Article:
Note: In this video the pianist, Polish virtuoso pianist, Kirstyn Zimerman, is also the leader [conductor], as this is played without the typical conductor.  Zimerman is a controversial political figure, but I separate his politics from his magnificent virtuosity, that cannot be denied.

I love this concerto.  Beethoven's first concerto was actually written second, but it was called number one because it was published before the first one he wrote.  Only Beethoven's 5th piano concerto, "The Emperor", tops this one in my opinion.  All five of Beethoven's piano concerti are great, but this is my second favorite of the five.

Please turn up the volume to enjoy the first movement of this masterpiece piano concerto by the great Ludwig Van Beethoven and notice the long tutti to open the concerto and then the long cadenza that will be played by the soloist Zimerman near the end of the first movement.

L.V. Beethoven: Piano Concerto #1 in C Major, Movement 1, Allegro con Brio:





7 comments:

Connie Bach said...

The Emperor is my ultimate favorite concerto and this one, I also LOVE! Who can not love any music Beethoven wrote? Thanks Mike for educating music lovers like me. Now I know what tutti means! Keep it coming!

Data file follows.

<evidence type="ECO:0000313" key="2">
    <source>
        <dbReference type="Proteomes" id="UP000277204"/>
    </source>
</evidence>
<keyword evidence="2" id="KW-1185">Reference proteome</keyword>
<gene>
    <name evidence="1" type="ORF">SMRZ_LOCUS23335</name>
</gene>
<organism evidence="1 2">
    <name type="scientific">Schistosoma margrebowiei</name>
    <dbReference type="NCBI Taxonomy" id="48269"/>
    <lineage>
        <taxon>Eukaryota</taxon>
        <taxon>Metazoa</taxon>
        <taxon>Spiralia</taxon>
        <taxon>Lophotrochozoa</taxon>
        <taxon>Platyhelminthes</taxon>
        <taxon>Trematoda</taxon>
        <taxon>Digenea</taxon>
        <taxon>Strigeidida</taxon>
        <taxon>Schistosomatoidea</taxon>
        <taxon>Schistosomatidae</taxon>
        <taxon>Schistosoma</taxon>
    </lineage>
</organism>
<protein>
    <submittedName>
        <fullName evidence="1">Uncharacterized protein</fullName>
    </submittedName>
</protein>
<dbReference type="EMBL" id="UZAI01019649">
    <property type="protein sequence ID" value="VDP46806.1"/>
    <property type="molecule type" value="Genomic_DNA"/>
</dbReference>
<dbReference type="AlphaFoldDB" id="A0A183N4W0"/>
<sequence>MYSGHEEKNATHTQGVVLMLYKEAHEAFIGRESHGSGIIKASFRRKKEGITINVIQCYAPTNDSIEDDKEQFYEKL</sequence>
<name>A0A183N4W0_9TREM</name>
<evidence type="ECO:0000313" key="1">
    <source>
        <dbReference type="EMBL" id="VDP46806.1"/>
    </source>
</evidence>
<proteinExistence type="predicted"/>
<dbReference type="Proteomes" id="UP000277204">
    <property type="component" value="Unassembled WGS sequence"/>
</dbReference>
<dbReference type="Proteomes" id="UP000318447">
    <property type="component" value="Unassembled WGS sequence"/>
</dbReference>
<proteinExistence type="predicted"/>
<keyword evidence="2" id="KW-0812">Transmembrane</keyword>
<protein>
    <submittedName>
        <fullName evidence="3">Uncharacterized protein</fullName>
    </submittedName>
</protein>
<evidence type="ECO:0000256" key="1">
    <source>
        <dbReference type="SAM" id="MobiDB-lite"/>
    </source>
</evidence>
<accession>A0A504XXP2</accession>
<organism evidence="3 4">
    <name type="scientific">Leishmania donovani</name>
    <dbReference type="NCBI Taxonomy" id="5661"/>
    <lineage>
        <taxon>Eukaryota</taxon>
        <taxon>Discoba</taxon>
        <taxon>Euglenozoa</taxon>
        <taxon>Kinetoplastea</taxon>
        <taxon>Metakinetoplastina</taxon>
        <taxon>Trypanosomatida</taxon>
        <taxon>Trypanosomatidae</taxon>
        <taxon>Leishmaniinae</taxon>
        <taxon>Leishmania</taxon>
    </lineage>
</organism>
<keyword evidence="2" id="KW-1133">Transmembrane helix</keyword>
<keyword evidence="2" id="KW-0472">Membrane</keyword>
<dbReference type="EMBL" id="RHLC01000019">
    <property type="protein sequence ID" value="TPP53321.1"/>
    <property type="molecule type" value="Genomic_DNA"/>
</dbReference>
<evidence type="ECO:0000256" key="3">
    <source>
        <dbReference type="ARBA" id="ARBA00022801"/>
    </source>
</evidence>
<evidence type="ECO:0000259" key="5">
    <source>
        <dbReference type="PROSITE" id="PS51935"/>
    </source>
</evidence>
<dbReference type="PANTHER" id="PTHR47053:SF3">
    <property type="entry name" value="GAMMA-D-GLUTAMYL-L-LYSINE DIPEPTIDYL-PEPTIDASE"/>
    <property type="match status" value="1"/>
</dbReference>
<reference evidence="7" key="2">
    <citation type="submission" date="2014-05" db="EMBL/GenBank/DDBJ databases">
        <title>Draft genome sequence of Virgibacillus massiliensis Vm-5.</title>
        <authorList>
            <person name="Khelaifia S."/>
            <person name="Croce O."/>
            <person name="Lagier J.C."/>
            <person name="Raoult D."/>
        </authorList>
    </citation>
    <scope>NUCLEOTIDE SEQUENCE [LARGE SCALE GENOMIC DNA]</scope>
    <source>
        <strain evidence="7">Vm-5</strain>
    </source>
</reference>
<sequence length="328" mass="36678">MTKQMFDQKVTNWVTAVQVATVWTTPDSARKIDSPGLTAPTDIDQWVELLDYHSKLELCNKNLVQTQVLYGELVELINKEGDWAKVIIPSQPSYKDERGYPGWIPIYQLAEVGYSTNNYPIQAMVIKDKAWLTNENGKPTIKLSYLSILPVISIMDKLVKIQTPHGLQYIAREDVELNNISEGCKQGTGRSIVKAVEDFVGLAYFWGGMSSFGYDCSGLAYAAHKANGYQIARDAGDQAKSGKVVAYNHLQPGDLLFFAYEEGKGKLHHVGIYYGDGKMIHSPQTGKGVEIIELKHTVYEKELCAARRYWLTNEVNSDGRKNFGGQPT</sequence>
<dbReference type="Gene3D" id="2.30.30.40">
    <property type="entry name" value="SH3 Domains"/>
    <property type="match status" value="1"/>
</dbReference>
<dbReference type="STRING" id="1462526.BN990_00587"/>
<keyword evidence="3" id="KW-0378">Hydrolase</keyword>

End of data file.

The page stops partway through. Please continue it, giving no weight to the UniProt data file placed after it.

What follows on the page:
Big Mike said...

Thanks Connie, I am learning new stuff all the time that I had no idea and like to share when I learn. For ex., I never heard of tutti until one pre-concert talk they give at the Houston Symphony concert about a year ago.

Pamela said...

Most pianists need tutti sections to rest physically and prepare mentally for upcoming challenges in the piece. You picked an amazing pianist and most interesting character: Kristian Zimmerman.

Big Mike said...

Yes, Pamela character is right. He is a great pianist but should stick to that and leave the politics behind when performing.

I don't know of you saw that post I did about the Rach3 one of the reasons it is considered one of the most difficult piano concerto's is because thee are so few tutti passages and that makes it so physically and mentally challenging for the soloist.
Thanks Pamela.

Jim said...

The fourth concerto is (to me at least) the best of the bunch. The slow movement is to die for spiritually. But my question concerns Zimmerman's politics. I neither know nor probably care what they are, unless we have another Hitler or Stalin here. Please elaborate for those of us who are I enlightened.

Jim said...

Oops. NOT enlightened.

Big Mike said...

Thanks big Jim for your comments! I remember reading how Zimerman has bashed the United States [as a militaristic country] and once even interrupted a concert he was playing in with an anti-US tirade [in which many people in the audience walked out on him]...he has bashed GW Bush and Obama for their military policy and I don't think he even performs in the United States anymore I have found one link http://www.theguardian.com/music/2009/apr/28/krystian-zimerman-missile-defence-poland